Diversity and Inclusion Week

By Maggie McCormick

“We are only as strong as we are united, as weak as we are divided.” J.K. Rowling

Diversity_&_Inclusion_Image.pngDiversity and inclusion. When I offered to organize a week on this topic, I knew that the words carried so much weight, so much responsibility, that the rest of the words to accompany them would not come easily.

Every time I thought about writing posts for this week, the first thing that came to mind was how unqualified I felt for the topic. In our society, I know I am privileged: a white, Anglo-Saxon, protestant… you know the acronym. I’ve benefitted in a society organized by people with those same attributes. But, of course, this week isn’t about me. It’s about all the great voices who have stepped up to share their stories, their struggles, and their ideas. And of course, it’s about the voices we don’t hear in our industry.

The Ag Women’s Network is quite clearly hard at work trying to encourage inclusion of women in the barn and the boardroom. This week, let’s explore diversity both with and beyond gender. We’ll talk about diversity and inclusion in all kinds of capacities.

So let’s begin at the beginning. What does diversity mean?

Diversity: “the condition of having or being composed of differing elements:  the inclusion of different types of people (as people of different races or cultures) in a group or organization”. (Merriam Webster)

This is a difference in religion, race, appearance, citizenship, sexual orientation and identity, age, gender, mental health, and residence, to name only a few.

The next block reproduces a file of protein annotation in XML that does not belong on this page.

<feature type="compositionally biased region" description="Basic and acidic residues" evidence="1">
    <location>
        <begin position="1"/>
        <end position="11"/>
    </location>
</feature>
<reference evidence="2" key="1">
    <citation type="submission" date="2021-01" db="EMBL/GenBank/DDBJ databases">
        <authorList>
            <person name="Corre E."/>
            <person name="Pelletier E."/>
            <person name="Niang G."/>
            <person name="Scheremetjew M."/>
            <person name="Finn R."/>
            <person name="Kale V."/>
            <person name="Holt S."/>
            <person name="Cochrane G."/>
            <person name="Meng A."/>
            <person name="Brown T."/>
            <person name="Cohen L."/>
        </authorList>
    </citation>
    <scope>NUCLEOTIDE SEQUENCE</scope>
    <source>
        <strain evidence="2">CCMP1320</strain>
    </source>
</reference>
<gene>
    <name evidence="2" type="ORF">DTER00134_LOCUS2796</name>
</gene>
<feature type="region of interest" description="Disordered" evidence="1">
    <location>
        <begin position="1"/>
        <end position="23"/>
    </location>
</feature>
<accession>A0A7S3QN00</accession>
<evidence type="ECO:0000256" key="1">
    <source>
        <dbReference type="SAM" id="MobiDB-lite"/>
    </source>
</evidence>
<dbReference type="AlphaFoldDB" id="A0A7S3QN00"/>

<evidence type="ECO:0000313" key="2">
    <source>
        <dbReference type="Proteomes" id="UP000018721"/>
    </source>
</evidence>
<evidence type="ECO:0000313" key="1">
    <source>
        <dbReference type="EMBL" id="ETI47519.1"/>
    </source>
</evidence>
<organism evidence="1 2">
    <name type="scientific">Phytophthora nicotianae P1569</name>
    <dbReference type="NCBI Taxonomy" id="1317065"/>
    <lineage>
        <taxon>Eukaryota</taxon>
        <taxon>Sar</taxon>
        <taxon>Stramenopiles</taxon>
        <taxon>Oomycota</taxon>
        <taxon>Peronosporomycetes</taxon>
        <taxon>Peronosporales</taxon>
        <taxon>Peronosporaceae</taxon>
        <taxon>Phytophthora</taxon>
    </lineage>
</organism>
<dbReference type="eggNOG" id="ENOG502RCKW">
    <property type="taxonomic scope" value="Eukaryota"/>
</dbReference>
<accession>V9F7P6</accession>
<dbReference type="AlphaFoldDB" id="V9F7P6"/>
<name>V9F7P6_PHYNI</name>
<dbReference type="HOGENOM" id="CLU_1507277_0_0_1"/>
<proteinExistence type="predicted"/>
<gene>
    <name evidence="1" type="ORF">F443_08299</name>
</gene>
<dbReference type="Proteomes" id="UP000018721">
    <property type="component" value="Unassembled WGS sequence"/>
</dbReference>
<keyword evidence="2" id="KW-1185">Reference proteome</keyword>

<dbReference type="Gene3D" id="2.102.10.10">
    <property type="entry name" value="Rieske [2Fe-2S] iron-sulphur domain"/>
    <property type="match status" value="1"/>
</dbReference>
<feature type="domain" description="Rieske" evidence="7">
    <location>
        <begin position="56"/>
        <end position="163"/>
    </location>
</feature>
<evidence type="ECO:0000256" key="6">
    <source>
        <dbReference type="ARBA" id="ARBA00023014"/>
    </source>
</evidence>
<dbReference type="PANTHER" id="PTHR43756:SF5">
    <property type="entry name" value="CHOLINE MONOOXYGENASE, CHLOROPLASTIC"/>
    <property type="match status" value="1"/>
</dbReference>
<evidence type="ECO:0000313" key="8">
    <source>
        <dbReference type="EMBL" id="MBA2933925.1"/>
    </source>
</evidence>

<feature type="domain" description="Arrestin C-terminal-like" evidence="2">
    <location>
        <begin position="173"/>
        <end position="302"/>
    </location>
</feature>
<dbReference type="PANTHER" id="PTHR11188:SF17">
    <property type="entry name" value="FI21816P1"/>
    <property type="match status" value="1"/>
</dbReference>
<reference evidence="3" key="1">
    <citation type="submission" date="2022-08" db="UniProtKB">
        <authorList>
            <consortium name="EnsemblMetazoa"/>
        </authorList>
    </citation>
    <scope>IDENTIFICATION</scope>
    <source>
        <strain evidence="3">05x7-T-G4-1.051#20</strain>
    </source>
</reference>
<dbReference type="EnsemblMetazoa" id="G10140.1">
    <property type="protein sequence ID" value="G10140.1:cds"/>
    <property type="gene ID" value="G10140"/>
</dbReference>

Include: “to take in or comprise as a part of a whole or group.” (Merriam Webster)

I don’t think we need to dance around the fact that our industry is not very diverse. How we got here isn’t a tough question. We can look at colonization, immigration, law and other factors of world history to explain how Canadian agriculture ended up in its current composition. Technology has also played a role. At a certain point machinery and breeding advances meant farming was sending people out of the industry to work elsewhere and taking in only a few. Traditions also create barriers for those on the outside.

We’re at a new point in history: our industry is growing and the advances and opportunities mean we need more people in the industry. It’s a time when the industry needs to better understand our customers, so we must get to know them, what they value, and how they speak, socialize, perceive, and, most vitally, eat. We need to build positive relationships with all people in a time when the world is filled with division. It’s more than time to bring in new ideas. It’s time to heal where the exclusion has hurt, even when it was unintentional. It’s time to create an industry that everyone wants to join.

So what to do about it? I believe we are already making some progress but it’s important to examine a problem, and then take action. I’ve asked several people to give their insights this week, and maybe as the week comes to a close we’ll have a clearer picture of what we should do as a group and individually to be more inclusive. This a big, difficult topic, so I ask for your understanding and patience as we begin the conversation this week. Mutual respect and understanding are vital to the topic, but also to the conversation. We may not always get it right, but it’s a start.

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